FN4. In relevant part, ICWA provides, "No termination of parental rights may be ordered ... in the absence of a determination, supported by evidence beyond a reasonable doubt, ... that the continued custody of the child by the parent or Indian custodian is likely to result in serious emotional or physical damage to the child." 25 U.S.C.A. § 1912(f) (West 2001).


**17 Furthermore, contrary to Father's assertion, the record establishes the parties did not relitigate the facts underlying the juvenile court's conclusions in the first termination proceeding. Rather, in the second termination proceeding, the juvenile court properly considered the findings from the first termination proceeding, specifically noting that it was bound by those findings, in order to determine whether the parties' circumstances had changed such that termination of Father's parental rights was appropriate under ICWA at the time of the second petition. [FN5] See In re J.R., 711 P.2d 701, 703 (Colo.Ct.App.1985) (concluding res judicata did not bar court from considering evidence from first termination proceeding because sufficient additional evidence justified court's conclusion that termination was warranted following second termination proceeding). We accordingly conclude the second termination petition was not barred by res judicata. [FN6]


FN5. Father argues the juvenile court should have required Guardian to establish a "significant change in circumstances" similar to the threshold requirement of a substantial change in circumstances required in modification of child custody awards under divorce decrees. Father's brief does not contain any citation to the record, in accordance with Rule 24(a)(5)(A) of the Utah Rules of Appellate Procedure, that shows this argument was preserved for appeal. In our review of the record we were unable to find any specific objection to the lack of such evidentiary threshold. We therefore decline to consider this argument. See In re E.R., 2001 UT App 66, ¶ 9, 21 P.3d 680.


FN6. Father also argues issue preclusion barred Guardian from relitigating whether allowing Father to maintain his parental rights is likely to result in serious emotional or physical damage to Child. Father's argument essentially is a restatement of his claim preclusion argument. Based on our claim preclusion analysis above, this argument fails. Whether Child would likely suffer serious emotional or physical damage if Father were allowed to maintain his parental rights at the time of the second termination proceeding is not the same issue as whether Child was likely to suffer serious emotional or physical damage at the time of the first termination proceeding. Therefore, we conclude issue preclusion did not bar the second termination proceeding.


*545 III. Active Efforts under ICWA

**18 Father argues ICWA's active efforts requirement was not met in either the first or second termination proceeding. ICWA requires that "[a]ny party seeking ... termination of parental rights to[ ] an Indian child under State law shall satisfy the court that active efforts have been made to provide remedial services and rehabilitative programs designed to prevent the breakup of the Indian family and that these efforts have proved unsuccessful." 25 U.S.C.A. § 1912(d) (West 2001).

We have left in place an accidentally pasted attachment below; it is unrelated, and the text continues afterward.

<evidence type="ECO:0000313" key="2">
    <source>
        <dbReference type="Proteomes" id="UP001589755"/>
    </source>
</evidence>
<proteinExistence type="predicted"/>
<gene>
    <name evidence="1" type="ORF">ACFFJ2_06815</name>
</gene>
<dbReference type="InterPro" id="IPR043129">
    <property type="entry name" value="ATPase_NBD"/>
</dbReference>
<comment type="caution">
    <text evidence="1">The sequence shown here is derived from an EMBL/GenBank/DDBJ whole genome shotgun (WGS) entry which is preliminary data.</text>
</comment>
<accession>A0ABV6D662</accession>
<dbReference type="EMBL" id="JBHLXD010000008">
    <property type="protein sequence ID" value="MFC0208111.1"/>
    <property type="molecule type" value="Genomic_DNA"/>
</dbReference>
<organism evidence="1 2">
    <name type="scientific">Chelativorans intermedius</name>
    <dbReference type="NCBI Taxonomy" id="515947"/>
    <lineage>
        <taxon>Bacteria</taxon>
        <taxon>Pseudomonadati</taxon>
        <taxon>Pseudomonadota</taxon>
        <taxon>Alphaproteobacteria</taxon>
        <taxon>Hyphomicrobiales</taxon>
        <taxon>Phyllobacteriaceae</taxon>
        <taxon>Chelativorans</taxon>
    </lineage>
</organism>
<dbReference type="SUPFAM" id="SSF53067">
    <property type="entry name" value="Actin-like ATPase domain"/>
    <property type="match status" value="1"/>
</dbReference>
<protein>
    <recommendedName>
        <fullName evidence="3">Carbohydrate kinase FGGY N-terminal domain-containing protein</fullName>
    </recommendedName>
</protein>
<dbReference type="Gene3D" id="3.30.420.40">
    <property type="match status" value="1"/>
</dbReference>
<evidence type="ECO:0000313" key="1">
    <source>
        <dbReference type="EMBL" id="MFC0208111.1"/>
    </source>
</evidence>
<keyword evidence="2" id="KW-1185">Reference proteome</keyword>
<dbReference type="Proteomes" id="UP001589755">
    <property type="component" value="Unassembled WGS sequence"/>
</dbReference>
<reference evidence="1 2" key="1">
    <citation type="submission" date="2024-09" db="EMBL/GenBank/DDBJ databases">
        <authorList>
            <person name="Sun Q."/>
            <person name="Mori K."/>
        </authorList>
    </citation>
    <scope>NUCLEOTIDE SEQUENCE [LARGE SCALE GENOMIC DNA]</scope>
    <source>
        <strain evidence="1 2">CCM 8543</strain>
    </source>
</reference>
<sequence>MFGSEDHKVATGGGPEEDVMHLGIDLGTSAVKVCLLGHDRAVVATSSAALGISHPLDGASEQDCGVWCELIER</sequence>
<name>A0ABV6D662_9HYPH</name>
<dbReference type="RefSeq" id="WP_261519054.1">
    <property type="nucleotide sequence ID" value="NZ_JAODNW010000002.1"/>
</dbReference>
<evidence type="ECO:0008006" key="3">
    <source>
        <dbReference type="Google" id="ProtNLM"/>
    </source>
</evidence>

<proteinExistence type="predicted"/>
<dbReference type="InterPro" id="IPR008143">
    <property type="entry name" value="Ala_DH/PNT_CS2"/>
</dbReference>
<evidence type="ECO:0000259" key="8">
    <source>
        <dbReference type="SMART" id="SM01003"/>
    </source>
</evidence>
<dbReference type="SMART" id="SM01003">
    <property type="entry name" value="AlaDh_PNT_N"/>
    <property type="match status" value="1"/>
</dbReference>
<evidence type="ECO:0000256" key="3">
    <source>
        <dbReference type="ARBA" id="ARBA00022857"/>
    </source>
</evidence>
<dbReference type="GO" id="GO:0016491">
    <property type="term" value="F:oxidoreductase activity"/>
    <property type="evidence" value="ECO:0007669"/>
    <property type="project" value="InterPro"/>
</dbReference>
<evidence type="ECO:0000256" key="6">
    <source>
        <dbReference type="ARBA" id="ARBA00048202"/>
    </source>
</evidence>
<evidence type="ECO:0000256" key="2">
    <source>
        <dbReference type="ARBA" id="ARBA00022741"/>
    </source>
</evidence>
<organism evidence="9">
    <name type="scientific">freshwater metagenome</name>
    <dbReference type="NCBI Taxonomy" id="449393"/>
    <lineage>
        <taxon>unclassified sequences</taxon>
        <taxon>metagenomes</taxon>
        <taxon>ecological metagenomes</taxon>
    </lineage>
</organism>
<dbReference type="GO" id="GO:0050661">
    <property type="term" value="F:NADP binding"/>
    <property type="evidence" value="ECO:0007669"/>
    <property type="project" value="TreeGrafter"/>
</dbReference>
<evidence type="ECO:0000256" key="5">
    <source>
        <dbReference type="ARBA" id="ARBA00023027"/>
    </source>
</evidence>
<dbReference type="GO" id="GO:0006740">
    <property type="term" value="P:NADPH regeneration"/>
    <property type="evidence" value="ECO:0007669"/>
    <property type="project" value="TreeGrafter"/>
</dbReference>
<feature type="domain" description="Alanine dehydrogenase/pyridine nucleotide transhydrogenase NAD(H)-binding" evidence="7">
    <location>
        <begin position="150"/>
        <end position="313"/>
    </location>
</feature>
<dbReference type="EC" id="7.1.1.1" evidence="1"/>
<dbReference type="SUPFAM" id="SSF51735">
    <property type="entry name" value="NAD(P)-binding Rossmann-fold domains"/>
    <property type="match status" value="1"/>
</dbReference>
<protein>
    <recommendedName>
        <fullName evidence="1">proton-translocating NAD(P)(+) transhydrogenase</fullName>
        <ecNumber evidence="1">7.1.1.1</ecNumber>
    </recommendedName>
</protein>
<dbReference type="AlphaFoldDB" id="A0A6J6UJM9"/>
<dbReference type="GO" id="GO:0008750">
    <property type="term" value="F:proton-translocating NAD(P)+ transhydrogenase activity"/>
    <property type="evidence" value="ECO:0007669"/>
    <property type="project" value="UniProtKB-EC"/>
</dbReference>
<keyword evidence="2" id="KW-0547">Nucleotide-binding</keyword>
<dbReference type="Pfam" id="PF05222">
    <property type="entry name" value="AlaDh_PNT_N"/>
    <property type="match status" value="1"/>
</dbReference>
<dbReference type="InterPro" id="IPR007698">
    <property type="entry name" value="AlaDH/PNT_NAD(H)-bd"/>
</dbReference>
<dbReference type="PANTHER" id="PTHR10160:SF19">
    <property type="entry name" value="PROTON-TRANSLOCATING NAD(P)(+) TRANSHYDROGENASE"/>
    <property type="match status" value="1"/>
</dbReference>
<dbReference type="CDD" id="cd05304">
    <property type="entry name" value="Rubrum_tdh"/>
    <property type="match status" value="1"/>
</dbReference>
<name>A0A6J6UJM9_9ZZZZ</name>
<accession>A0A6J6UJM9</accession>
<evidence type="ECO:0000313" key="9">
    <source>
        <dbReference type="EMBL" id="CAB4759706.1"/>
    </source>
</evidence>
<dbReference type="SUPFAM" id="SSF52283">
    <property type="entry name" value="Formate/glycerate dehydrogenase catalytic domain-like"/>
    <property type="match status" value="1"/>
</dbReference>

A. First Termination Proceeding

**19 Father argues the parties did not stipulate that active efforts were unsuccessful in the first proceeding. In the first termination proceeding, we explained that the trial court had found the parties stipulated that active efforts were unsuccessful, and therefore we concluded that "[t]his record acknowledgment of the stipulation eliminates this issue." In re D.A.C., 933 P.2d 993, 1002 (Utah Ct.App.1997). If this conclusion was in error, Father's remedy was to file a petition for rehearing. See Utah R.App. P. 35(a). Because Father did not file for a petition for rehearing, this court is bound by the court's previous holding under the doctrine of horizontal stare decisis. See State v. Menzies, 889 P.2d 393, 399 n. 3 (Utah 1994) ("Horizontal stare decisis ... requires that a court of appeals follow its own prior decisions. This doctrine applies with equal force to courts comprised of multiple panels, requiring each panel to observe the prior decisions of another.").


B. Second Termination Proceeding

**20 In the second proceeding, the trial court specifically found that the active efforts prong of ICWA was satisfied: "The Court finds that Utah Department of Corrections has made extensive efforts to remediate [Father's] behavior to no avail. The fact that [Father's] parole has been revoked numerous times is indication that [he] has resisted any efforts made to remediate his conduct." Father does not challenge this finding or argue that the evidence supporting the conclusion is insufficient. Accordingly, we decline to overturn the trial court's conclusion that this requirement of ICWA was satisfied. See Butler, Crockett & Walsh Dev. Corp. v. Pinecrest Pipeline Operating Co., 909 P.2d 225, 236 (Utah 1995) (assuming correctness of trial court ruling when party "[did] not challenge the factual predicates of the district court's ultimate legal conclusion or the sufficiency of those findings"). [FN7]


FN7. Father also argues the juvenile court was hostile to ICWA and Father's rights as an American Indian. After considering Father's argument we conclude it is without merit. See State v. Mathews, 13 Utah 2d 391, 375 P.2d 392, 394 (Utah 1962) (rejecting claim of bias and concluding trial court acted within "considerable latitude permitted in dealing with counsel to expedite trial"); see also State v. Carter, 776 P.2d 886, 888 (Utah 1989) (stating it is an "established principle generally applicable to all civil and criminal cases ... that this Court need not analyze and address in writing each and every argument, issue, or claim raised").


CONCLUSION

**21 We conclude Guardian, as an interested party, had the authority to file the second termination petition and the petition was not barred by res judicata. We also conclude the active efforts requirement of ICWA was satisfied. We accordingly affirm the juvenile court's termination of Father's parental rights.


**22 WE CONCUR: PAMELA T. GREENWOOD, Presiding Judge, and JAMES Z. DAVIS, Judge.


36 P.3d 540, 435 Utah Adv. Rep. 22, 2001 UT App 353